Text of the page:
Staffa, Inner Hebrides, Scotland




Above image is of typical tourist boat trip to Staffa.

This evening, I am posting information on the island of Staffa which is located about 6 miles from the islands of Mull and Iona.

Staffa extends to about 82 acres and is uninhabited. It is now designated a National Nature Reserve under ownership of the National Trust for Scotland. However, day trips by tourists are permitted.

Basalt columns



More information:
  • The name is a function of the island's geology being derived from the Old Norse word stafr meaning staff and reflects the columnar basaltic rocks resembling staves which were formed by volcanic activity about 60m years ago when the Atlantic Ocean was formed.The lava is underlain by a thin layer of volcanic ash. The lowest lava flow cooled slowly producing the most spectacular colonnade structures. These formed perpendicularly to the cooling surface at the base of the flow. Most of the columns are hexagonal, but five-sided and seven-sided columns can be found as well. The columnar structure is seen throughout the island but is at its most spectacular in the vicinity of Fingal’s Cave.This geology is similar to and contemporary with that at the nearby Giants Causeway in Northern Ireland.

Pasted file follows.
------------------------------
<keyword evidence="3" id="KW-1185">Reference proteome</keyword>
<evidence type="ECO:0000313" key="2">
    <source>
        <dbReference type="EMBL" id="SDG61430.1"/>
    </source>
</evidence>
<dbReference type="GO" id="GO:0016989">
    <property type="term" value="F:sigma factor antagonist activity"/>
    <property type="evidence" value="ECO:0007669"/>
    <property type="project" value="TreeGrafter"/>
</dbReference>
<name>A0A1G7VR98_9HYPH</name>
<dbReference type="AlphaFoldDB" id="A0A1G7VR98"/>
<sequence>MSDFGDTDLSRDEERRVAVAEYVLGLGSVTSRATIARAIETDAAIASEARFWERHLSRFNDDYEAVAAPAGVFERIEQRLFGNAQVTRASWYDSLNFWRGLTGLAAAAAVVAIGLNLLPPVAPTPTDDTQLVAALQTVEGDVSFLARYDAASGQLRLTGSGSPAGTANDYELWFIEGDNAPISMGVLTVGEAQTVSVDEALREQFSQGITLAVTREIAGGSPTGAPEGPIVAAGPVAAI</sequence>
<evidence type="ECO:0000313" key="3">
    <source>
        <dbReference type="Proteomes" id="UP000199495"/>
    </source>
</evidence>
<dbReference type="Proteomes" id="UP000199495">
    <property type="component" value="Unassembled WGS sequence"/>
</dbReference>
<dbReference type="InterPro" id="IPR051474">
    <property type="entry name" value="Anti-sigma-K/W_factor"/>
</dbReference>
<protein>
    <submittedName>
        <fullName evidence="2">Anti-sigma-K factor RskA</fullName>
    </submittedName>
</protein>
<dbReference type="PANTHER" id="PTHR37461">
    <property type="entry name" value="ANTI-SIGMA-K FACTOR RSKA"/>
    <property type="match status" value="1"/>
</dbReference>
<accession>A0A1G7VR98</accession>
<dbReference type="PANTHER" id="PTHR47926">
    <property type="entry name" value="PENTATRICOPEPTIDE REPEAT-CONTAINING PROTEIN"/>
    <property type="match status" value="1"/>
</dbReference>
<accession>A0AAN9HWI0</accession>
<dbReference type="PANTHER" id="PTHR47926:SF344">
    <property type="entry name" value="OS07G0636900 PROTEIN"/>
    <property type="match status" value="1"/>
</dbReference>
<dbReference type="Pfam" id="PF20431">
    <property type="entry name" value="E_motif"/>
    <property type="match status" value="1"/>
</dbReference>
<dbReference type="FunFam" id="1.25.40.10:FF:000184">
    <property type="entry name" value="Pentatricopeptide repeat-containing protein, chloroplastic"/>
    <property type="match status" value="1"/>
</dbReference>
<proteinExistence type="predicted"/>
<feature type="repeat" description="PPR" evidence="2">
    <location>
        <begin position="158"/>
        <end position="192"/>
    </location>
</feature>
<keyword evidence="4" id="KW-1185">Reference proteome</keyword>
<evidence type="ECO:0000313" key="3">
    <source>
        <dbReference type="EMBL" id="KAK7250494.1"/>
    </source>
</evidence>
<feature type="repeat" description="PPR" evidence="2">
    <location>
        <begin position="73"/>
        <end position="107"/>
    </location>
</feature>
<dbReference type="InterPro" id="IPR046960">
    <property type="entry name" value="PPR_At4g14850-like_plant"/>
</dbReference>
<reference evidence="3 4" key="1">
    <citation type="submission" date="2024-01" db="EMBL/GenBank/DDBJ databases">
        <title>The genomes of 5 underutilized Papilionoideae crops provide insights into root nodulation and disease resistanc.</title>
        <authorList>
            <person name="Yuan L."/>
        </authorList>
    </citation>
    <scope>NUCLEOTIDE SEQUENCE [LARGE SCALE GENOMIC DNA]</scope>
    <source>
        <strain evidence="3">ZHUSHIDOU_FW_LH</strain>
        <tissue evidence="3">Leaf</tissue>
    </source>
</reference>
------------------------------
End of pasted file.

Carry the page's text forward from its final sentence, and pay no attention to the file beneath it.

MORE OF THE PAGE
• Many prominent authors from the literary and arts world visited Staffa during the 19th century including the composer Felix Mendelssohn (in 1829). Inspired by the cave acoustics Mendelssohn  wrote the overture, 'Fingal's Cave'.
  • Visitors can access Staffa via commercial boat trips from Iona and Fionnphort (Isle of Mull) which are about ten minutes apart. There is also access from the port of Oban on the mainland.Landing on the island is only possible in calm weather conditions.
  • All animals have been removed from Staffa leaving the island the preserve of wildlife such as puffins (in season), kittiwakes, common shags, and gulls. In the waters can be found grey seals, dolphins, basking sharks, minkie whales and pilot whales.
Illustrative image of puffins (from Isle of May, Scotland). Best time to view these migratory birds is June and July.


Cliffs 


View of Fingal's Cave


Inside Fingal's Cave



On way to Fingal's Cave

© Nigel P Cole/Catswhiskerstours Limited

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